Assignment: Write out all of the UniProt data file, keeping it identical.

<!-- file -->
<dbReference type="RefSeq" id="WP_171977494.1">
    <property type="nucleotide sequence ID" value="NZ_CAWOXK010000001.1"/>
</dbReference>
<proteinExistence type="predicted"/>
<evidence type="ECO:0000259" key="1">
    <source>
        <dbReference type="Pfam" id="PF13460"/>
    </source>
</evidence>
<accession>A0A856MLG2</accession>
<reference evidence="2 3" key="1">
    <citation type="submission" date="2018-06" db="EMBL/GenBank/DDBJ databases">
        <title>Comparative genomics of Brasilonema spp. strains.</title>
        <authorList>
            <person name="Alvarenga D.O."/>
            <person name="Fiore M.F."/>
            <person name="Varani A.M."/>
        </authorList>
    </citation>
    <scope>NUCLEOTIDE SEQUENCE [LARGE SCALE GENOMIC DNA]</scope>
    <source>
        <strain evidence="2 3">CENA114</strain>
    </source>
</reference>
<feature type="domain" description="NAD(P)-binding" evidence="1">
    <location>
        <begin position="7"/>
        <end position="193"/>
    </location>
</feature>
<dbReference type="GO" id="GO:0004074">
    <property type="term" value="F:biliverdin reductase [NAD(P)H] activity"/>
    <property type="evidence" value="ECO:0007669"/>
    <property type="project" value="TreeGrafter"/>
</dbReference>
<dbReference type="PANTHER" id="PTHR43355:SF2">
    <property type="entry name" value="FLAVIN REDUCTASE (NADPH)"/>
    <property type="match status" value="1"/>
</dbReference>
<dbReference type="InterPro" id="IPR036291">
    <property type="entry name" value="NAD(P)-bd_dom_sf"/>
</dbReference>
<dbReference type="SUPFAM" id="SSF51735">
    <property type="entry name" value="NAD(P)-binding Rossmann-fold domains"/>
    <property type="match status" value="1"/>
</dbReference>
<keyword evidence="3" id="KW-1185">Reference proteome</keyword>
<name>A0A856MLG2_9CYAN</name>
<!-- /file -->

<dbReference type="RefSeq" id="WP_171977494.1">
    <property type="nucleotide sequence ID" value="NZ_CAWOXK010000001.1"/>
</dbReference>
<proteinExistence type="predicted"/>
<evidence type="ECO:0000259" key="1">
    <source>
        <dbReference type="Pfam" id="PF13460"/>
    </source>
</evidence>
<accession>A0A856MLG2</accession>
<reference evidence="2 3" key="1">
    <citation type="submission" date="2018-06" db="EMBL/GenBank/DDBJ databases">
        <title>Comparative genomics of Brasilonema spp. strains.</title>
        <authorList>
            <person name="Alvarenga D.O."/>
            <person name="Fiore M.F."/>
            <person name="Varani A.M."/>
        </authorList>
    </citation>
    <scope>NUCLEOTIDE SEQUENCE [LARGE SCALE GENOMIC DNA]</scope>
    <source>
        <strain evidence="2 3">CENA114</strain>
    </source>
</reference>
<feature type="domain" description="NAD(P)-binding" evidence="1">
    <location>
        <begin position="7"/>
        <end position="193"/>
    </location>
</feature>
<dbReference type="GO" id="GO:0004074">
    <property type="term" value="F:biliverdin reductase [NAD(P)H] activity"/>
    <property type="evidence" value="ECO:0007669"/>
    <property type="project" value="TreeGrafter"/>
</dbReference>
<dbReference type="PANTHER" id="PTHR43355:SF2">
    <property type="entry name" value="FLAVIN REDUCTASE (NADPH)"/>
    <property type="match status" value="1"/>
</dbReference>
<dbReference type="InterPro" id="IPR036291">
    <property type="entry name" value="NAD(P)-bd_dom_sf"/>
</dbReference>
<dbReference type="SUPFAM" id="SSF51735">
    <property type="entry name" value="NAD(P)-binding Rossmann-fold domains"/>
    <property type="match status" value="1"/>
</dbReference>
<keyword evidence="3" id="KW-1185">Reference proteome</keyword>
<name>A0A856MLG2_9CYAN</name>